Hillary Clinton the front-runner for the Democratic presidential nomination told Univision last week she wouldn't appear in the Spanish-language network's debate. By last Friday it appeared she might show up after all.
Fabiola Rodriguez-Ciampoli, director of Hispanic Communications for the Hillary Clinton campaign, first said Clinton's reluctance to participate was because she has agreed to only appear at Democratic National Committee-sponsored events. Univision's isn't.
But late on Friday, sources close to Clinton pointed to a Miami Herald blog that said Clinton changed her mind about attending the Sept. 9 debate. Univision plans a Republican candidate debate for Sept. 16.
It's not lost on any of the candidates that deciding what to do about illegal Mexican immigration is a major divisive issue in this country. The planned 90-minute debates likely would be dominated by questions about immigration.
Sen. Bill Richardson, who grew up in Mexico City and speaks like a native, eagerly agreed to attend, but then became miffed because he and other candidates won't be allowed to speak Spanish. He's still undecided.
In order to give all the candidates a “level playing field,” a Univision spokesman explains, the candidates would have to give their answers in English, which would be simultaneously translated into Spanish for Univision's audience. The questions would also be in Spanish, translated to English for the candidates.
Richardson Campaign Communications Director Pahl Shipley said that Univision had made no mention of the no-Spanish rule for the Spanish-language debate when he initially agreed.
“It is a Spanish language network, and candidates who speak Spanish should not be penalized because other candidates do not,” Shipley says
Sen. Barack Obama and John Edwards, and other Democratic hopefuls haven't said publicly whether they'll attend. But if Clinton does, they almost surely will. As of Friday, Republican Sen. John McCain and Democratic Sen. Chris Dodd, who also speaks fluent Spanish, had definitely agreed to appear.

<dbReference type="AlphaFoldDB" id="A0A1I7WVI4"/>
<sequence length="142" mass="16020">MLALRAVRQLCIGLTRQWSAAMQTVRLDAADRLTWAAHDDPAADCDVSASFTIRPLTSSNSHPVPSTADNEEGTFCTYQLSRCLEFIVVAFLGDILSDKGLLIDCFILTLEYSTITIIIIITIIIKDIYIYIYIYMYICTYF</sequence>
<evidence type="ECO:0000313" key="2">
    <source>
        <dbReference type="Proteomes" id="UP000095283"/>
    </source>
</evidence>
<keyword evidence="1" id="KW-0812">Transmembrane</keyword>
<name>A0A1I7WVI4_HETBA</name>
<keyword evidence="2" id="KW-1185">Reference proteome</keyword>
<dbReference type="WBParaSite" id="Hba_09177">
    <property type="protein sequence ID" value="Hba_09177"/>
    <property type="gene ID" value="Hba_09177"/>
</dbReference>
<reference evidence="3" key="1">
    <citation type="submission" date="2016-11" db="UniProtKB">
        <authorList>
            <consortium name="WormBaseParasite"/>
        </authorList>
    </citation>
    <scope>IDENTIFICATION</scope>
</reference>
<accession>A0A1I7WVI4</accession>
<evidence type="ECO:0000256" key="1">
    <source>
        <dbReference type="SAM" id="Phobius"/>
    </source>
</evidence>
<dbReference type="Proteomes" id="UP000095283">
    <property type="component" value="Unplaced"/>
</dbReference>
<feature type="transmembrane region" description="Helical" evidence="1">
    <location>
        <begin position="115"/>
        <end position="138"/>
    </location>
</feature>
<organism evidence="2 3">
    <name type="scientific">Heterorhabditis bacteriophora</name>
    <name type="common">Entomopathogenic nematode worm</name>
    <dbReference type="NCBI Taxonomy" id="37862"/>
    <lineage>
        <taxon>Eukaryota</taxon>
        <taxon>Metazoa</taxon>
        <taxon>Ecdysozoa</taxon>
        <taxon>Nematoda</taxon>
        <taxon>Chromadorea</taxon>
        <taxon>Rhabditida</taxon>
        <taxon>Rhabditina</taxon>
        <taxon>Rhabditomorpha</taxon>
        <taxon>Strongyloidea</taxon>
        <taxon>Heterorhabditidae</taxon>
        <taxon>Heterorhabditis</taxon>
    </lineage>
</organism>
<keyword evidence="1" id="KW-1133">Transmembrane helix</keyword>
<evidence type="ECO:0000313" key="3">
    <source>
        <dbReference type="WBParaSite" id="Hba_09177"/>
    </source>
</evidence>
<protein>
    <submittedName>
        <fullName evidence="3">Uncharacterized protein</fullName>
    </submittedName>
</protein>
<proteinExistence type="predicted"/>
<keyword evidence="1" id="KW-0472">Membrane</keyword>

Democratic Party sources suggest the reason candidates were not jumping on the idea was that by the time Univision extended the offer in June, the six so-called debates sanctioned by the DNC had already been set, suggesting the TV net was late to the party.
Clinton's campaign did not comment on why she is confining herself to those six “debates,” but one likely reason is that all candidates would like to prevent a flood of debate requests on the local and state as well as national level.
But she and others participate in other candidate “forums,” some for specific demographic groups. For example, Clinton, Richardson, Obama and Edwards all appeared at a gay forum sponsored by the Logo network last week.
If the Univision plan does not pan out, there will still be Spanish-language debates, of a sort. CNN's debates also air on CNN En Español, and NBC/MSNBC's two fall debates will be simulcast on Telemundo. But Univision's forum—it was not calling it a debate, though that did not matter in the Clinton tent—would feature Hispanics asking questions on issues specific to the Hispanic community, including immigration and health care.
Univision said its outlets would reach 99% of Hispanic population via its 62 TV stations, Website and radio stations—if it happens.